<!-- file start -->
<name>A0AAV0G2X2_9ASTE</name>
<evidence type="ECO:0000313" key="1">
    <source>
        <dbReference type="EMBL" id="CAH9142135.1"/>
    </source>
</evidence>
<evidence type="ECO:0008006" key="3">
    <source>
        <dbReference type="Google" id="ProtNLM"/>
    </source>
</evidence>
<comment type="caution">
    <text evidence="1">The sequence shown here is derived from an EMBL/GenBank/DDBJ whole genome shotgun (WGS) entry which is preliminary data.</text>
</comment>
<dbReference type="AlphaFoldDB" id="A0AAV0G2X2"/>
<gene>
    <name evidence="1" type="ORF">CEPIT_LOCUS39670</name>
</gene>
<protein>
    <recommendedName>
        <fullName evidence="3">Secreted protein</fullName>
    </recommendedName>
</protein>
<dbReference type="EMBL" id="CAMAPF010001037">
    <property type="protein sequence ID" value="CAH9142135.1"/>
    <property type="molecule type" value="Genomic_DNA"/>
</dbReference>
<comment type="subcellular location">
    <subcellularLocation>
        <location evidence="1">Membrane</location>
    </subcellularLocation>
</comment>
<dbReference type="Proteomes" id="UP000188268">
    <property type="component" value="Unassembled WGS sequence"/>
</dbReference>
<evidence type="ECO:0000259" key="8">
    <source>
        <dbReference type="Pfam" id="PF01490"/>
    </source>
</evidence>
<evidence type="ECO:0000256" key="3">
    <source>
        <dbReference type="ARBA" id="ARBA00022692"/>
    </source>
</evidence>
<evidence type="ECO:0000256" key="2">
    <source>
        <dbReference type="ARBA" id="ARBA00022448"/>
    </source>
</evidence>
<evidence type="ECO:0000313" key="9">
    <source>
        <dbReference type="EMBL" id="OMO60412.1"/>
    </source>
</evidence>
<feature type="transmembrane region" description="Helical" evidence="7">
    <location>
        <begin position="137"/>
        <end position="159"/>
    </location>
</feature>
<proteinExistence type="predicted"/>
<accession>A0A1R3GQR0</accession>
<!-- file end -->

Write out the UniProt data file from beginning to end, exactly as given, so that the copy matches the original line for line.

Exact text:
<name>A0AAV0G2X2_9ASTE</name>
<evidence type="ECO:0000313" key="1">
    <source>
        <dbReference type="EMBL" id="CAH9142135.1"/>
    </source>
</evidence>
<evidence type="ECO:0008006" key="3">
    <source>
        <dbReference type="Google" id="ProtNLM"/>
    </source>
</evidence>
<comment type="caution">
    <text evidence="1">The sequence shown here is derived from an EMBL/GenBank/DDBJ whole genome shotgun (WGS) entry which is preliminary data.</text>
</comment>
<dbReference type="AlphaFoldDB" id="A0AAV0G2X2"/>
<gene>
    <name evidence="1" type="ORF">CEPIT_LOCUS39670</name>
</gene>
<protein>
    <recommendedName>
        <fullName evidence="3">Secreted protein</fullName>
    </recommendedName>
</protein>
<dbReference type="EMBL" id="CAMAPF010001037">
    <property type="protein sequence ID" value="CAH9142135.1"/>
    <property type="molecule type" value="Genomic_DNA"/>
</dbReference>
<comment type="subcellular location">
    <subcellularLocation>
        <location evidence="1">Membrane</location>
    </subcellularLocation>
</comment>
<dbReference type="Proteomes" id="UP000188268">
    <property type="component" value="Unassembled WGS sequence"/>
</dbReference>
<evidence type="ECO:0000259" key="8">
    <source>
        <dbReference type="Pfam" id="PF01490"/>
    </source>
</evidence>
<evidence type="ECO:0000256" key="3">
    <source>
        <dbReference type="ARBA" id="ARBA00022692"/>
    </source>
</evidence>
<evidence type="ECO:0000256" key="2">
    <source>
        <dbReference type="ARBA" id="ARBA00022448"/>
    </source>
</evidence>
<evidence type="ECO:0000313" key="9">
    <source>
        <dbReference type="EMBL" id="OMO60412.1"/>
    </source>
</evidence>
<feature type="transmembrane region" description="Helical" evidence="7">
    <location>
        <begin position="137"/>
        <end position="159"/>
    </location>
</feature>
<proteinExistence type="predicted"/>
<accession>A0A1R3GQR0</accession>